ceoyoyo (59147) | more than 3 years ago | (#35414326)

Apple is only known for overpricing things among people who don't actually run the numbers. If you look carefully, Apple generally prices their hardware reasonably compared to similar hardware from other manufacturers, except for things like BTO RAM. What they don't do is offer a budget, cut-the-corners option.

With the iPad Apple has existing experience and supply agreements from the iPhone, they have some chip and industrial design capability in-house and they have all the software infrastructure already built. Just the mass production probably lets them cut the price significantly. Everyone else is starting from scratch.

Plenty of cheap tablets have been released, but anyone who wants to compete directly with the iPad is discovering that they actually have to match it. Unlike, say, notebooks, a tablet that weighs twice as much, is three times as thick, has a cheap plastic case and comes with a pile of adware installed just isn't seen as an equivalent by anyone.

Re:Anyone know... (1)

medcalf (68293) | more than 3 years ago | (#35414392)

Or perhaps conventional wisdom (about Apple pricing) is just two decades out of date, if it were ever true.

Re:Anyone know... (1)

craftycoder (1851452) | more than 3 years ago | (#35413818)

Cheap? The Wall Street Journal had a story about these. Both of them cost about $500 more than the parts used to build them. Obviously they don't cost $500 to put together and ship, so there is a substantial profit margin.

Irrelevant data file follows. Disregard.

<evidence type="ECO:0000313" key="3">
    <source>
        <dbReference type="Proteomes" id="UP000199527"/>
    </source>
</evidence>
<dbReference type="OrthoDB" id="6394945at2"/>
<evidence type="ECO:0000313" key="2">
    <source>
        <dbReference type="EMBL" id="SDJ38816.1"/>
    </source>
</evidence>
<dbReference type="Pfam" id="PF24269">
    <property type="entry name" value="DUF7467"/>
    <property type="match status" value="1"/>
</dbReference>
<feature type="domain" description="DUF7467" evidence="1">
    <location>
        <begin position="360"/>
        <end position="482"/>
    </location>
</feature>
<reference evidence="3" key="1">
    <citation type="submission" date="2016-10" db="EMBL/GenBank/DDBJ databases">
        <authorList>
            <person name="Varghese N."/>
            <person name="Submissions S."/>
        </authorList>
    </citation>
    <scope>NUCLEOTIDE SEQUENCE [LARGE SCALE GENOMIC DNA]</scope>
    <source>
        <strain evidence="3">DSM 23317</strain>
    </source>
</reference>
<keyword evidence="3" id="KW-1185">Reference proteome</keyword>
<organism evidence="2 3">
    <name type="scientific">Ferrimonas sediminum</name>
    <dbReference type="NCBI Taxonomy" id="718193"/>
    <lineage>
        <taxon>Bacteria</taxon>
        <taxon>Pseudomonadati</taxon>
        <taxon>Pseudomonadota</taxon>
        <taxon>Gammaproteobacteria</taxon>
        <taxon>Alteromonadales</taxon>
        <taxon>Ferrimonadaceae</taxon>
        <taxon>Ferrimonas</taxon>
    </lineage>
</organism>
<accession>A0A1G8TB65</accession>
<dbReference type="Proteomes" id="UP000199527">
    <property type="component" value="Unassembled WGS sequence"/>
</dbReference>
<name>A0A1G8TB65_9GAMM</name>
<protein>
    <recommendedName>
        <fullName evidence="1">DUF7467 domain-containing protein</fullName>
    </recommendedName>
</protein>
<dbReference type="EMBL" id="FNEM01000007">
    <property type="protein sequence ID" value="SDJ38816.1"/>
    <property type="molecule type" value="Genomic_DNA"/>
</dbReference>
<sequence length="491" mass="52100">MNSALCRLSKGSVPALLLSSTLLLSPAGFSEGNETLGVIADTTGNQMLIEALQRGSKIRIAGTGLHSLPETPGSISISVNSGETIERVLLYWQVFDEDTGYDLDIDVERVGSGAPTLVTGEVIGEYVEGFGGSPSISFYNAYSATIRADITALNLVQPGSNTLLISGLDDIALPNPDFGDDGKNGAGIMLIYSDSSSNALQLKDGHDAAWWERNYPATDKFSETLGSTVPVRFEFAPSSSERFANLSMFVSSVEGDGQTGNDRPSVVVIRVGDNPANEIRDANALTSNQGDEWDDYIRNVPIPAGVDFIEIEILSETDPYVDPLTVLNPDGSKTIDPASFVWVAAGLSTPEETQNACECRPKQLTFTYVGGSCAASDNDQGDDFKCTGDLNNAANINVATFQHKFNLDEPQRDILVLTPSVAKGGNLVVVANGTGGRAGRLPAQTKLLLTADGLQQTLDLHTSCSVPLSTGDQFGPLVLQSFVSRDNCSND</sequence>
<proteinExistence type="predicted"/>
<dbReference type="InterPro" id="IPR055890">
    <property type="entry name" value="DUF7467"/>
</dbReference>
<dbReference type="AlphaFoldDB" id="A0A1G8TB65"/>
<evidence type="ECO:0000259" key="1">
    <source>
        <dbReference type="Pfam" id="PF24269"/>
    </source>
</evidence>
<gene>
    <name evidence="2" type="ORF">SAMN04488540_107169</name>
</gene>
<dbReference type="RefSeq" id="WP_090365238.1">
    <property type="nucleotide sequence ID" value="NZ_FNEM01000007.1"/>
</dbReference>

Re:Anyone know... (1)

mosb1000 (710161) | more than 3 years ago | (#35414028)

The iPad starts at $500. I think it's safe to say that your $500 figure is off by at least the cost of the parts (whatever that is).

Re:Anyone know... (0)

Anonymous Coward | more than 3 years ago | (#35414136)

Hate to burst your bubble, but unicorns and pixie dust are free. Jobs scrapes them off in volume during his morning exfoliation.

Re:Anyone know... (1)

rolfwind (528248) | more than 3 years ago | (#35414182)

What?

The base iPad costs $499.

So the parts cost -$1?

That's an interesting theory.

Re:Anyone know... (1)

Nikker (749551) | more than 3 years ago | (#35414480)

For very large values of -1 of course...

Re:Anyone know... (1)

jandrese (485) | more than 3 years ago | (#35413826)

Apple's competitors have been up-speccing their machines quite a lot compared to the iPad. The original iPad has a paltry 256MB of memory compared to the GB most of the Android tablets are packing. They also include faster processors, fancier screens, tons of ports, etc...

But mostly they've been trying to keep profit margins healthy.

Re:Anyone know... (2)

dogmatixpsych (786818) | more than 3 years ago | (#35414418)